Purpose: The aim of this study was to examine the relationship between weight lifted in 1 yr of progressive strength training and change in bone mineral density (BMD) in a group of calcium-replete, postmenopausal women. Methods: As part of a large clinical trial, 140 calcium-supplemented women, 44-66 yr old, were randomized to a 1-yr progressive strength-training program. Half of the women were using hormone replacement therapy. Three times weekly, subjects completed two sets of six to eight repetitions in eight core exercises at 70-80% of one repetition maximum. BMD was measured at baseline and 1 yr. Results: In multiple linear regression, the increase in femur trochanter (FT) BMD was positively related to total weight lifted (0.001 g·cm-2 for a SD of weight lifted, P<0.01) after adjusting for age, baseline factors, HRT status, weight change, cohort, and fitness center. The weighted squats showed the strongest (0.002 g·cm-2 for a SD of weight lifted, P<0.001), whereas the back extension exhibited the weakest (0.0005 g·cm-2 for a SD of weight lifted, P<0.26) association with change in FT BMD. The amount of weight lifted in the weighted march exercise was significantly related to total body BMD (0.0006 g·cm-2 for a SD of weight lifted, P<0.01). The associations between weight lifted and BMD for the femur neck or lumbar spine were not significant. Conclusion: Evidence of a linear relationship between BMD change and total and exercise-specific weight lifted in a 1-yr strength-training program reinforces the positive association between this type of exercise and BMD in postmenopausal women.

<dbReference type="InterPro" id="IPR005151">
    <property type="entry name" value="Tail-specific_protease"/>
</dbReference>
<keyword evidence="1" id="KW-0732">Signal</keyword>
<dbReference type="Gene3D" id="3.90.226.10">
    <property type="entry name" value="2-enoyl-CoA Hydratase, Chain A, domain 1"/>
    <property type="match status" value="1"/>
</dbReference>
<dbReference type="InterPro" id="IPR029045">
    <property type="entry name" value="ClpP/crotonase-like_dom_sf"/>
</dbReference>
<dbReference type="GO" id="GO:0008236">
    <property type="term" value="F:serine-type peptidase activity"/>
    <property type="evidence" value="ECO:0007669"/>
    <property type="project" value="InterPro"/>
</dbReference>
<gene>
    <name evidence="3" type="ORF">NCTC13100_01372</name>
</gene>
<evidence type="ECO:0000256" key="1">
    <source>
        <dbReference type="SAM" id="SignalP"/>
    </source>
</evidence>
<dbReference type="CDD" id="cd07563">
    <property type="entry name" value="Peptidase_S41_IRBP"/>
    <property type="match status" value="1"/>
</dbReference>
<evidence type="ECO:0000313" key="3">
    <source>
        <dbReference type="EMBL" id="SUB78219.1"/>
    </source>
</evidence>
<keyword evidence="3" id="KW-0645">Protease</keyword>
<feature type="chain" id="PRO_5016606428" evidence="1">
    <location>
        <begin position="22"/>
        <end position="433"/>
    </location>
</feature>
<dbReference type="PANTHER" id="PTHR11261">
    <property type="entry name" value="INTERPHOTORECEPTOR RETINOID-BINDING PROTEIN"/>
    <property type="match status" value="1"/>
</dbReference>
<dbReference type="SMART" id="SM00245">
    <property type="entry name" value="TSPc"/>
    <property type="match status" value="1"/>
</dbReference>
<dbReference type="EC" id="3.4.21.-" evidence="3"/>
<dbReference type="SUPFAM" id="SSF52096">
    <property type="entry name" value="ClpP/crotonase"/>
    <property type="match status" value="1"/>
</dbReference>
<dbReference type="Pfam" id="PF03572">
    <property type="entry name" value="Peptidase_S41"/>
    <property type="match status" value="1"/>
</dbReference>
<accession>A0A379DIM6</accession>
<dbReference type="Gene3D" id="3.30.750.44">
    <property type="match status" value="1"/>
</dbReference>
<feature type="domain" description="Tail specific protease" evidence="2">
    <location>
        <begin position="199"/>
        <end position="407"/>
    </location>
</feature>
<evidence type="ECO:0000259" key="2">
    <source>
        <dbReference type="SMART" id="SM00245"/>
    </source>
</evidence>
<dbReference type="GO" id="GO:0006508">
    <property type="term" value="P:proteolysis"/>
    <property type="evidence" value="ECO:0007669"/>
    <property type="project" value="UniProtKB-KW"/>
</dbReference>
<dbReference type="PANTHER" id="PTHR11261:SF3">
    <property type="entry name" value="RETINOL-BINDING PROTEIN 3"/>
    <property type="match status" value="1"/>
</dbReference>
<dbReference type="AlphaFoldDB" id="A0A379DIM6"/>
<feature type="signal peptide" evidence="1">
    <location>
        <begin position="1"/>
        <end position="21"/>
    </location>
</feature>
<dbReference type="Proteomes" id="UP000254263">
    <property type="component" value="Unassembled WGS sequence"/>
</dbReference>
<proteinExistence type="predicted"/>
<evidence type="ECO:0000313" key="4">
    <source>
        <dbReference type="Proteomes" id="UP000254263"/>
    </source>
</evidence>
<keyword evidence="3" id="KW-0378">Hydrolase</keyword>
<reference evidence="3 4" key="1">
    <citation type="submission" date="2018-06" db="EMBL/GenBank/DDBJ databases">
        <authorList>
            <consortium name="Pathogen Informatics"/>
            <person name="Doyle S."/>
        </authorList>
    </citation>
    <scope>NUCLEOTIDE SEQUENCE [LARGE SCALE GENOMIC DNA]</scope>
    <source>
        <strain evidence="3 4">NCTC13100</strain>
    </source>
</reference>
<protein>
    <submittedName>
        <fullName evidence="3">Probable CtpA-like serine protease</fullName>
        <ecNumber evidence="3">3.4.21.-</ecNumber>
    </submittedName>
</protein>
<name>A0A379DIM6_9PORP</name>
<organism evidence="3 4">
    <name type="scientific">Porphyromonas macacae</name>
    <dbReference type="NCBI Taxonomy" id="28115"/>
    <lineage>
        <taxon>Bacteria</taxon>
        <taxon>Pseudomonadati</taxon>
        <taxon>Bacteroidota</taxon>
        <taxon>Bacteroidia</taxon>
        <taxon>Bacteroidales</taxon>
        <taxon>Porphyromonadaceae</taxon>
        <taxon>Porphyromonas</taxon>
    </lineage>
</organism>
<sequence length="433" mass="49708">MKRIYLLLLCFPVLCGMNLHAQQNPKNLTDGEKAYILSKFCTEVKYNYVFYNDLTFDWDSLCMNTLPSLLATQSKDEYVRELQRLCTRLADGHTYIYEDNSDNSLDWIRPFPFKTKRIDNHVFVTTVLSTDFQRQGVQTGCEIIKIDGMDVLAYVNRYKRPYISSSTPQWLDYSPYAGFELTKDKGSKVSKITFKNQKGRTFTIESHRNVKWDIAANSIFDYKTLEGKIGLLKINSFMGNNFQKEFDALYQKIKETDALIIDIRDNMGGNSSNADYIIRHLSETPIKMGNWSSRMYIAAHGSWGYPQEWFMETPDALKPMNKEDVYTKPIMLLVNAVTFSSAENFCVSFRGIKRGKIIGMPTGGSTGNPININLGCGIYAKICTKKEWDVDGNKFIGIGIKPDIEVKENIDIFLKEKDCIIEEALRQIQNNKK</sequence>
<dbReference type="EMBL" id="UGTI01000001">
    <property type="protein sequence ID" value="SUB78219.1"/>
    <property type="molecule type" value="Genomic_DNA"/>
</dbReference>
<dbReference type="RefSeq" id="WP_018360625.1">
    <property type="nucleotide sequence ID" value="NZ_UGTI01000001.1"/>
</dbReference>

- Bone mineral density
- Weight lifting
ASJC Scopus subject areas
- Orthopedics and Sports Medicine
- Physical Therapy, Sports Therapy and Rehabilitation